What is a pilgrimage?
I’ve done many of the traditional pilgrimages – traveled half way around the world, prostrated with hundred of thousands of others, walked beaten trails up mountain tops, stampeded on roads so small no cars could pass.
A pilgrimage is a journey to the heart of what matters most. As I tarmack across the city by the bay, I stumble along many places of worship. Of course, most of the doors are closed except once a week, but nonetheless, I marvel at the art and architecture and most of all the inspiration that had built such places of gatherings. Are these not places of refuge where one can talk to one’s god(s)? Did I not sit silently countless times finding solace in these empty chambers? And the lights that played across the stained windows?
San Francisco – the city of Saint Francis. The city of churches, temples, places of worship. The city attracts many. There is a port for the ships that travel across the oceans, another port for the airplanes carrying people from all different worldviews. Technology is at a crossroads here. Historically, when people want to pursue dreams that were too liberal for their hometowns, they go west. This is the farthest west the land goes. Many dreams were realized here right by the span of the golden gate bridge. What has this got to do with pilgrimages? Pilgrimages are about dreams. About hopes to be nurtured as well as fear to be understood. Some pilgrims embark on journeys in order to atone for a wrongdoing done. Others pray for a hope to be born.
In the alleys of the city, I walk the streets looking for remnants. I don’t need them to keep…just to remind myself what I want and not want. A thermometer when I can’t figure out my temperature. The sirens scream. I’m just waiting in line for my time, yet I pass my days as though forever is the currency. I make do with little pleasures yet they don’t work…and still I pretend. What will it take to wake me up from my stupor? Another death? A call for a drastic change the soul longs for…where is my destiny? Hiding behind a telephone pole …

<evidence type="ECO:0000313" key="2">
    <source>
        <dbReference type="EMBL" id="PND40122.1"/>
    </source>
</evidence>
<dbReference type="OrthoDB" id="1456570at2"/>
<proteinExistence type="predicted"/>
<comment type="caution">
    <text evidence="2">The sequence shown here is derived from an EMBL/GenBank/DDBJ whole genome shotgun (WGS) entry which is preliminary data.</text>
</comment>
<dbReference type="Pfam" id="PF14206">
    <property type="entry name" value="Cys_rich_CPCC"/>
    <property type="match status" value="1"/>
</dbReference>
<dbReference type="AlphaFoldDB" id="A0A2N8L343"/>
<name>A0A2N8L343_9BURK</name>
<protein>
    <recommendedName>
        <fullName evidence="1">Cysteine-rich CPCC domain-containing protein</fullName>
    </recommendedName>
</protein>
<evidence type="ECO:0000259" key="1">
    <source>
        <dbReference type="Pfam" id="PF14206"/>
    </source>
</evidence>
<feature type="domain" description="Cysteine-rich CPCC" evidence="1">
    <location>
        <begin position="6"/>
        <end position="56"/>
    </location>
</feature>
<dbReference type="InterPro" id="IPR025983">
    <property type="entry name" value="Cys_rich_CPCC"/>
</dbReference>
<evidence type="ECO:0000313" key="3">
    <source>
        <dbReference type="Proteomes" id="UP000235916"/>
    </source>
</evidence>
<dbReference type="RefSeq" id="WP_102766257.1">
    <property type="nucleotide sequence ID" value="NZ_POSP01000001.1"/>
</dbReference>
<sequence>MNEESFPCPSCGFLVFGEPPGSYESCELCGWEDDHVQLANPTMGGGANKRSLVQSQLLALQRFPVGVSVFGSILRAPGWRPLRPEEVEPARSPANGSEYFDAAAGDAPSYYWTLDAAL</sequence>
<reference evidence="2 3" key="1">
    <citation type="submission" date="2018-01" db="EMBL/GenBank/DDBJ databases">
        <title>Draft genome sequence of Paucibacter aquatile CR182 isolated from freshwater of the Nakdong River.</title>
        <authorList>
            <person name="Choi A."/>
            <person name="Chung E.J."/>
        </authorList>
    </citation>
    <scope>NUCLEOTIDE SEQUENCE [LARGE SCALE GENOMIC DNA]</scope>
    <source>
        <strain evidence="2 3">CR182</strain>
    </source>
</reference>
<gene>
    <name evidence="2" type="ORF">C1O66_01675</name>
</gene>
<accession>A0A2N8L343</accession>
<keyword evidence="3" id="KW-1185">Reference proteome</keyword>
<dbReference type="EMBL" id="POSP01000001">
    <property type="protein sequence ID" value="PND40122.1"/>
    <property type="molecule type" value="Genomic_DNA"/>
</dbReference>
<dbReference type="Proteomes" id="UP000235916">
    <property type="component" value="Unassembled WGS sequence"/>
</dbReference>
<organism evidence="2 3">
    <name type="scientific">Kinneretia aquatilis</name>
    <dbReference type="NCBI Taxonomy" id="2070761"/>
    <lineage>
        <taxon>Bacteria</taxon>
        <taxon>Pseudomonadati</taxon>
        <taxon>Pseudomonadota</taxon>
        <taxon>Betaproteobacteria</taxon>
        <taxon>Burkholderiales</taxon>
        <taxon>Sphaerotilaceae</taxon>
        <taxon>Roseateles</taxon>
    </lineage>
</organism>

God is what? What makes an artist different from a contemplative? Do not both live the beauty of God? As both an artist and a contemplative, I see them as complementing each other, not knowing where one ends and the other begins. When I take photographs, I am more aware of the individuality and uniqueness of creation. There is nothing excluded from beauty. It simply is a point of perspective. I get intoxicated from stumbling into the natural curves of nature. The mystery is present even in technology and I am left speechless…in awe. Sometimes I think that modernity excludes awe, relegating mystery to the religious. I see life as religion. How can I not? When I look into another’s eyes, I can not help but drop my biases and prejudices. Questions vanish and I feel connected. Some may say that I am pre-dispositioned to look at beauty. I am an advocate of learning and I believe everything is learned. I learned and am learning to look and feel and taste and hear and be beauty. It is like sharpening a knife. The more you use it, the sharper it gets. Boredom is not seeing beauty. Not seeing mystery. Not seeing life.
Most wait until their retirement. As a teenager, I read a cartoon of a man who kept saying he’ll do it later…you know until retirement. Except the later kept getting postponed and the last box illustrated him under the ground with a rest in peace sign on top. This made me ponder deeply. Yet, this insight was still blunt and not enough to shake me off my plans. I had a death will when I was 15 years old. My whole life was planned! And if plan A failed, I’ve already made an alternative plan B. Between the planning and over achievement though were the revolutionaries like Emerson and Thoreau who echoed the longings of my heart. The long walks in the desert reminded me of my insignificance and at the same time kept me in touched with the sense of belonging to this grandeur and magnificence of the whole desert. Mesmerized by the magenta and wine colors of dusk, it became clear that there was more to life than the certificates of recognition for academic excellence.
There is a joy that swims in my heart and I enjoy my company. There is this curiousity that pulsates. I am alive. I am no longer ashamed to proclaim that I am a contemplative. Yes, I contemplate the beauty of life. That’s what makes me live. It is my living. Often people asked about how does one make a living? Nowadays, living means work/pay/dollars. It is forgotten that it is about living. We make our living room comfortable so we feel home, who we are when all the masks are down. Living is breathing. Living is full of colors. Living is being alive. What makes you live?
My name is Kathrina Peterson and I invite you to participate in this forum around awareness and movement. I have been a Buddhist meditator for over 20 years and have been exploring in depth what it means to develop as a human being: physically, mentally, emotionally and spiritually. This is my passion, both on a personal and a professional level. I welcome you to share thoughts around what it means to be awake.